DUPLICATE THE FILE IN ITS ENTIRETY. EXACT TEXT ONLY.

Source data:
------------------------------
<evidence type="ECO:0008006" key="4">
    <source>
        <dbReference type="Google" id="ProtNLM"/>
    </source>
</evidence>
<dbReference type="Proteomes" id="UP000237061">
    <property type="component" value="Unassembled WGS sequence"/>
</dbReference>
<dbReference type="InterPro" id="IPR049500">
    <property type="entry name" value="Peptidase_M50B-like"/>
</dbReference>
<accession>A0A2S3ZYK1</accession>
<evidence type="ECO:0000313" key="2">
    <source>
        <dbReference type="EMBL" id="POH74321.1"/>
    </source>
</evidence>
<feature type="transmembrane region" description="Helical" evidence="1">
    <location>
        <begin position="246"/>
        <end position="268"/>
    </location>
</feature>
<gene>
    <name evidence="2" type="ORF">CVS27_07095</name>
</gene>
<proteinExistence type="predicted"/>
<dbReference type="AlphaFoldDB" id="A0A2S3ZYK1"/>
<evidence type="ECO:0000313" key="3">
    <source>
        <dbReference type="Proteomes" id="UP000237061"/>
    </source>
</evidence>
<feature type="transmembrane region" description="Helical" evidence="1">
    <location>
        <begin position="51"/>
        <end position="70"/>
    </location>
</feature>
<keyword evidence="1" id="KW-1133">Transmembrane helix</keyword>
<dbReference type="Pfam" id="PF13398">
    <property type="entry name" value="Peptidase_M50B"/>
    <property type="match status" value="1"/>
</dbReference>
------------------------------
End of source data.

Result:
<evidence type="ECO:0008006" key="4">
    <source>
        <dbReference type="Google" id="ProtNLM"/>
    </source>
</evidence>
<dbReference type="Proteomes" id="UP000237061">
    <property type="component" value="Unassembled WGS sequence"/>
</dbReference>
<dbReference type="InterPro" id="IPR049500">
    <property type="entry name" value="Peptidase_M50B-like"/>
</dbReference>
<accession>A0A2S3ZYK1</accession>
<evidence type="ECO:0000313" key="2">
    <source>
        <dbReference type="EMBL" id="POH74321.1"/>
    </source>
</evidence>
<feature type="transmembrane region" description="Helical" evidence="1">
    <location>
        <begin position="246"/>
        <end position="268"/>
    </location>
</feature>
<gene>
    <name evidence="2" type="ORF">CVS27_07095</name>
</gene>
<proteinExistence type="predicted"/>
<dbReference type="AlphaFoldDB" id="A0A2S3ZYK1"/>
<evidence type="ECO:0000313" key="3">
    <source>
        <dbReference type="Proteomes" id="UP000237061"/>
    </source>
</evidence>
<feature type="transmembrane region" description="Helical" evidence="1">
    <location>
        <begin position="51"/>
        <end position="70"/>
    </location>
</feature>
<keyword evidence="1" id="KW-1133">Transmembrane helix</keyword>
<dbReference type="Pfam" id="PF13398">
    <property type="entry name" value="Peptidase_M50B"/>
    <property type="match status" value="1"/>
</dbReference>